4. Require proof of current vaccination for a particular disease. Guidelines for defining acceptable vaccination status can be found in the information sheet, Guidelines for the Vaccination of Horses.
  5. Place all animals coming in from an infected area in a specified quarantine area. A quarantine area is one where resident horses (residents of the track, local area, etc.) can not come in direct or indirect contact with horses or infected material that has come from an area infected with the disease of concern.

Biosecurity

  1. Racetrack and event organizers should have a protocol and management plan for controlling wild birds, animals and insects at the facility.
    This will include the management of:
    • mosquitoes breeding in waste water and ponds on the facility;
    • the breeding of rats and mice;
    • the entrance of wild birds into stalls, barns and feeding areas; and
    • the breeding and roaming of feral dogs and cats, as well as privately owned pets.

  2. Sanitation of paddocks and stalls between horses and events

    Cement floors and stall walls made of, or covered with, a non-pervious material (e.g., PVC or marine grade varnish) are the easiest to clean and disinfect. All organic material, such as manure and bedding, should be removed. The floors and walls should be hosed and scrubbed down to remove all manure staining. High-pressure washers should be used only when the facility is going to be vacant for a number of days, since they may aerosolize viruses and bacteria. Cross ties and other objects should be washed and sanitized with spray disinfectants, which kill both bacteria and viruses and are non-toxic to animals, humans or the environment. Refer to the information sheet Preventing Disease Spread - Personal Hygiene and Disinfectants around Horse Barns.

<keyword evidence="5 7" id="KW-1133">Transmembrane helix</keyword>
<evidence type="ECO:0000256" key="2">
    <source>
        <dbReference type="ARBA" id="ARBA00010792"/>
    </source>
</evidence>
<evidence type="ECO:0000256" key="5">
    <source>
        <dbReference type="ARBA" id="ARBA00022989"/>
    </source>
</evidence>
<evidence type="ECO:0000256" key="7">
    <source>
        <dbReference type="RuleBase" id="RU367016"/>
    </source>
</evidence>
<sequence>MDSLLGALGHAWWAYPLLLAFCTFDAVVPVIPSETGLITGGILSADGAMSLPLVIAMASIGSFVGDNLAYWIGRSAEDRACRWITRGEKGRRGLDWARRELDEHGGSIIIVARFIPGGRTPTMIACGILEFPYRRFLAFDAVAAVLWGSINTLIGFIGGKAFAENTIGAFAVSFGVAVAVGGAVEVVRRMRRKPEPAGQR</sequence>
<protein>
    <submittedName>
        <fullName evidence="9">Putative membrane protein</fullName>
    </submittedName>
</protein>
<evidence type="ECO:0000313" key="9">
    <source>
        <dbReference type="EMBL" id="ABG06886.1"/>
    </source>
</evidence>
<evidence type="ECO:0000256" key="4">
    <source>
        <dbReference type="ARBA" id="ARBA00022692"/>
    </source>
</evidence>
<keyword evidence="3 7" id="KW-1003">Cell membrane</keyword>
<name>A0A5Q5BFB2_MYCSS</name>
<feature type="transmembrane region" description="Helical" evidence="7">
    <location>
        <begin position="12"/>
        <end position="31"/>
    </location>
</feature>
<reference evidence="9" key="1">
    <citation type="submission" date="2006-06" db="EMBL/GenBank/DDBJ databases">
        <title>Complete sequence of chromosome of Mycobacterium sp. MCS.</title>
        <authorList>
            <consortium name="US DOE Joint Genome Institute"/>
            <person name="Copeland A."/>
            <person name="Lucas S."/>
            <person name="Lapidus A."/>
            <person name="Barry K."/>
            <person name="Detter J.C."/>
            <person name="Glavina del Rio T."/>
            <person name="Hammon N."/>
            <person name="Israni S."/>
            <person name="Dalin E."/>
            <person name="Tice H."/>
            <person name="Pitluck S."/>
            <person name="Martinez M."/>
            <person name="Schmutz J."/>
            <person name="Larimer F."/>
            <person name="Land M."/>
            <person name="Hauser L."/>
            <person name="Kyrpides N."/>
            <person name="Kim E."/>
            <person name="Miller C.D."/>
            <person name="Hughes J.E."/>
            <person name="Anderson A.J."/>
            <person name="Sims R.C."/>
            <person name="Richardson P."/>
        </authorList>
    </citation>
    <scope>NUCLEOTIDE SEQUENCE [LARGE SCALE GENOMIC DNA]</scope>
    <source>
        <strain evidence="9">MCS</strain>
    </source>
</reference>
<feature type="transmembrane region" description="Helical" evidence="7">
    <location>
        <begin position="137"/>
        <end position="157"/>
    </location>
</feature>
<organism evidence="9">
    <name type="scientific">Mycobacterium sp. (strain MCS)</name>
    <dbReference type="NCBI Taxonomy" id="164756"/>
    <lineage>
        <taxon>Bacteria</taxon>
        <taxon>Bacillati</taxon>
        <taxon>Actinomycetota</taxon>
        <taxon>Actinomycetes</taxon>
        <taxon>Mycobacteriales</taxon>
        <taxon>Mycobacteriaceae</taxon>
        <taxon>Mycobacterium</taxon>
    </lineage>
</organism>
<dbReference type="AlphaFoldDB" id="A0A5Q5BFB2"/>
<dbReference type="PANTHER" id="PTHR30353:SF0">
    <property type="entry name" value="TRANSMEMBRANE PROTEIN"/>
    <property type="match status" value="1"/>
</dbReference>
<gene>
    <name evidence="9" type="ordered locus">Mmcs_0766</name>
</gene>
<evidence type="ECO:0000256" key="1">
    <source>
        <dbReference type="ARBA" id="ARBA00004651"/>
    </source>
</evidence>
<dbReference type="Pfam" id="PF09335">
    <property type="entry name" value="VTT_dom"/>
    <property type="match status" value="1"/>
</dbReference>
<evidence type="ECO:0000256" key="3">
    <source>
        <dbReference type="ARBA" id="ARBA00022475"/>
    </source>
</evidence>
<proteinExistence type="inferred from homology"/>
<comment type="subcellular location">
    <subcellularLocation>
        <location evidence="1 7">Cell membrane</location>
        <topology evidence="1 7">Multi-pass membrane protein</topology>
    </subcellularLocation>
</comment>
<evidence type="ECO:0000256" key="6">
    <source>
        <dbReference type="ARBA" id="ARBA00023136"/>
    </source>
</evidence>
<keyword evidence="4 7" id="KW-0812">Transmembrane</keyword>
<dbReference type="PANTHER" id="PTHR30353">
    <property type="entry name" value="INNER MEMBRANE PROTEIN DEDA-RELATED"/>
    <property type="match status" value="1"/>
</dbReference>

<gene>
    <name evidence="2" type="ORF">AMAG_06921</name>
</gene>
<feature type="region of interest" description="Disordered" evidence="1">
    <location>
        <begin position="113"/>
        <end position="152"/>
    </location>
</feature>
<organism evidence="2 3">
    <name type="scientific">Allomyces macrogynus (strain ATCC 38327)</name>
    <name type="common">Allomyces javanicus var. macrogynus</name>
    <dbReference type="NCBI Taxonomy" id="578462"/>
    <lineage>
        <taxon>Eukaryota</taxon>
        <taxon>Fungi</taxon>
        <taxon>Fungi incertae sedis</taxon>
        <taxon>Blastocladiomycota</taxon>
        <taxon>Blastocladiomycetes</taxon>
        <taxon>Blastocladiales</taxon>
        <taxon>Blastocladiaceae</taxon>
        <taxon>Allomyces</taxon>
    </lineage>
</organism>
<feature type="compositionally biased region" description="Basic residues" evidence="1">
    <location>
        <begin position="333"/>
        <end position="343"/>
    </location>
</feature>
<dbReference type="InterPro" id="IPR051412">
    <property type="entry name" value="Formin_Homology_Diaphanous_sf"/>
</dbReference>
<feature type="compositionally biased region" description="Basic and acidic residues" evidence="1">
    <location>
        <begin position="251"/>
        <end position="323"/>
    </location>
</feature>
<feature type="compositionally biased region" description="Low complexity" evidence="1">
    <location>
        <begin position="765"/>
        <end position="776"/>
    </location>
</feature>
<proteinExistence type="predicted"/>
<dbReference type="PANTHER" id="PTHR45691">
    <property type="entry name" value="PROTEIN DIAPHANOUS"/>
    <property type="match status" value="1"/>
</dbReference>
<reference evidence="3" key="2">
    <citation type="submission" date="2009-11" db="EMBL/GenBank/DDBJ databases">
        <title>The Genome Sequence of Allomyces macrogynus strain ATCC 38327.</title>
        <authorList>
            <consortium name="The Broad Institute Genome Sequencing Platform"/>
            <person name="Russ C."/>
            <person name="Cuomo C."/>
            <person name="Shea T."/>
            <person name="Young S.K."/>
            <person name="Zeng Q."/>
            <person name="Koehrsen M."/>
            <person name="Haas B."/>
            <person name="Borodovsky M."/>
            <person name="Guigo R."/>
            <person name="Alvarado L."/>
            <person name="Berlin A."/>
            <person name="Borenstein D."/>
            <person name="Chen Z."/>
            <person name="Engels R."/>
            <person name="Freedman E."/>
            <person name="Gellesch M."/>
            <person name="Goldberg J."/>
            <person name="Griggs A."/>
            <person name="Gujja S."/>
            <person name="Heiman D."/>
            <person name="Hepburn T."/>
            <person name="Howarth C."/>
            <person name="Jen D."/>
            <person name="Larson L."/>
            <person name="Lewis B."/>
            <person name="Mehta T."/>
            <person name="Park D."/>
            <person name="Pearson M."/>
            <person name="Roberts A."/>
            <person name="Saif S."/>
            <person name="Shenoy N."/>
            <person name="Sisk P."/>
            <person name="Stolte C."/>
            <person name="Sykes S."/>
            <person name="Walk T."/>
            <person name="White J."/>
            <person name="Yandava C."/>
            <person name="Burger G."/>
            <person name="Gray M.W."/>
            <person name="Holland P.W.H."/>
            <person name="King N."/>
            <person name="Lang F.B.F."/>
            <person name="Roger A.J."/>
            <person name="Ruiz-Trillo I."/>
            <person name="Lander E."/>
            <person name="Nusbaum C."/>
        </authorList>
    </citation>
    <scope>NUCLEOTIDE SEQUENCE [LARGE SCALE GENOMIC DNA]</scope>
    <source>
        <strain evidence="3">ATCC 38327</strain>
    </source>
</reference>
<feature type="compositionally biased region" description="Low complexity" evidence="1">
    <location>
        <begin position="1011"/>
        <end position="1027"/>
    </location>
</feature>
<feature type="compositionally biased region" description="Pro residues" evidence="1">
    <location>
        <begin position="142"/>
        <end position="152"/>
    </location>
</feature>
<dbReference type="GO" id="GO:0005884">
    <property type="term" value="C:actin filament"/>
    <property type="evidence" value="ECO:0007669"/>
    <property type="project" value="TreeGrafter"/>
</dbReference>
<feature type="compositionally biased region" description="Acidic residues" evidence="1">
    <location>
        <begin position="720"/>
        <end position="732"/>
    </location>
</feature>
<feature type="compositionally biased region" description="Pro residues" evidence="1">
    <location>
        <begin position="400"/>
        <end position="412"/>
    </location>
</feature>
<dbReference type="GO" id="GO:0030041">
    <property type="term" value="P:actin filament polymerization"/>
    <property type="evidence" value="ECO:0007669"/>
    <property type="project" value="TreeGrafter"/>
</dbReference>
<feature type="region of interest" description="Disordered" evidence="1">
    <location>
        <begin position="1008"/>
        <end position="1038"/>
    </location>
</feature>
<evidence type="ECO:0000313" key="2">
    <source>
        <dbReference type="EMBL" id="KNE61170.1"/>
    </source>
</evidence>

3. Maintain a current vaccination status for all pony horses for rabies, West Nile virus, tetanus, influenza, rhinopneumonitis and strangles.

Summary

It is much easier to prevent an infected horse from entering into a track or event than it is to treat the problem afterwards. Early detection of a disease and initiation of biosecurity measures will usually prevent its rapid spread throughout a group of horses.

Managing a Disease Outbreak

  1. Isolate all infected animals in a separate barn.
  2. Notify the ORC veterinarian, the racetrack officials and/or the event organizers of the suspicion or confirmation of the disease diagnosis.
  3. Prevent the disease from spreading by
    • Limiting the access of people to infected areas and horses.
    • All personnel entering these areas should change clothes (or coveralls) and boots, and use hand sanitizers.
    • Hand wash areas should be installed to permit the washing of hands with a disinfectant soap and water, or using an alcohol-gel sanitizer.
    • Footbaths containing a disinfectant should be placed in areas where people exit from an infected area. The footbaths should be maintained daily or sooner if they become ineffective.

Related Links


For more information:
Toll Free: 1-877-424-1300
E-mail: ag.info.omafra@ontario.ca
Author: Dr. Bob Wright - Lead Veterinarian, Equine/OMAFRA; Dr. Bruce Duncan - Commission Veterinarian, Ontario Racing Commission; Dr. Greg Taylor - Commission Veterinarian, Ontario Racing Commission; Dr. Scott Weese, Ontario Veterinary College, University of Guelph
Creation Date: 01 May 2005
Last Reviewed: November 2008